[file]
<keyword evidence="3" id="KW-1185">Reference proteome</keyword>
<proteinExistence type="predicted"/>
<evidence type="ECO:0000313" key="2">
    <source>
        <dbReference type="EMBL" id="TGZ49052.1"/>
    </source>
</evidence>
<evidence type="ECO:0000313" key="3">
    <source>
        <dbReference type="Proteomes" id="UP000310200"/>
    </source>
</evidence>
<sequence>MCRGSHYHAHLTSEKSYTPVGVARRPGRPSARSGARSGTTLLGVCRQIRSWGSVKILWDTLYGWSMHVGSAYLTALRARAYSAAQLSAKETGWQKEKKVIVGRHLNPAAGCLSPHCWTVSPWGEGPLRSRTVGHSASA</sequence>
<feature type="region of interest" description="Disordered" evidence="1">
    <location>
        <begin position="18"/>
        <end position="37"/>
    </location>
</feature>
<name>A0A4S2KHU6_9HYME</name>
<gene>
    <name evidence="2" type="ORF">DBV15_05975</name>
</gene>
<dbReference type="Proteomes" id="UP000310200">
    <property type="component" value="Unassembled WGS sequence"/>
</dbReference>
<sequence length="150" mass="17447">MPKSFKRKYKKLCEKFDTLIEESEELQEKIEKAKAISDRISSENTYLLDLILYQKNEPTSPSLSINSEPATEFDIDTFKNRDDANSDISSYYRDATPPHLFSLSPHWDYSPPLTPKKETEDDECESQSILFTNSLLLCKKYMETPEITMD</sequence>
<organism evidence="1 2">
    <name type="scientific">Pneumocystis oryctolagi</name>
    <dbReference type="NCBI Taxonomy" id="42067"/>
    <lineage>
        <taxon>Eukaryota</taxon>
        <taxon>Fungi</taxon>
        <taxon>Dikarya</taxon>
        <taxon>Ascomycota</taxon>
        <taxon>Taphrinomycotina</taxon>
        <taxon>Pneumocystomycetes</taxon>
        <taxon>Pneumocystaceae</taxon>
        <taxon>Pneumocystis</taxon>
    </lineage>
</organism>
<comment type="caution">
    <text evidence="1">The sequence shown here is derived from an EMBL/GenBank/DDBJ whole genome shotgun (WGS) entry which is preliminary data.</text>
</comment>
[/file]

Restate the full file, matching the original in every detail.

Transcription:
<keyword evidence="3" id="KW-1185">Reference proteome</keyword>
<proteinExistence type="predicted"/>
<evidence type="ECO:0000313" key="2">
    <source>
        <dbReference type="EMBL" id="TGZ49052.1"/>
    </source>
</evidence>
<evidence type="ECO:0000313" key="3">
    <source>
        <dbReference type="Proteomes" id="UP000310200"/>
    </source>
</evidence>
<sequence>MCRGSHYHAHLTSEKSYTPVGVARRPGRPSARSGARSGTTLLGVCRQIRSWGSVKILWDTLYGWSMHVGSAYLTALRARAYSAAQLSAKETGWQKEKKVIVGRHLNPAAGCLSPHCWTVSPWGEGPLRSRTVGHSASA</sequence>
<feature type="region of interest" description="Disordered" evidence="1">
    <location>
        <begin position="18"/>
        <end position="37"/>
    </location>
</feature>
<name>A0A4S2KHU6_9HYME</name>
<gene>
    <name evidence="2" type="ORF">DBV15_05975</name>
</gene>
<dbReference type="Proteomes" id="UP000310200">
    <property type="component" value="Unassembled WGS sequence"/>
</dbReference>
<sequence length="150" mass="17447">MPKSFKRKYKKLCEKFDTLIEESEELQEKIEKAKAISDRISSENTYLLDLILYQKNEPTSPSLSINSEPATEFDIDTFKNRDDANSDISSYYRDATPPHLFSLSPHWDYSPPLTPKKETEDDECESQSILFTNSLLLCKKYMETPEITMD</sequence>
<organism evidence="1 2">
    <name type="scientific">Pneumocystis oryctolagi</name>
    <dbReference type="NCBI Taxonomy" id="42067"/>
    <lineage>
        <taxon>Eukaryota</taxon>
        <taxon>Fungi</taxon>
        <taxon>Dikarya</taxon>
        <taxon>Ascomycota</taxon>
        <taxon>Taphrinomycotina</taxon>
        <taxon>Pneumocystomycetes</taxon>
        <taxon>Pneumocystaceae</taxon>
        <taxon>Pneumocystis</taxon>
    </lineage>
</organism>
<comment type="caution">
    <text evidence="1">The sequence shown here is derived from an EMBL/GenBank/DDBJ whole genome shotgun (WGS) entry which is preliminary data.</text>
</comment>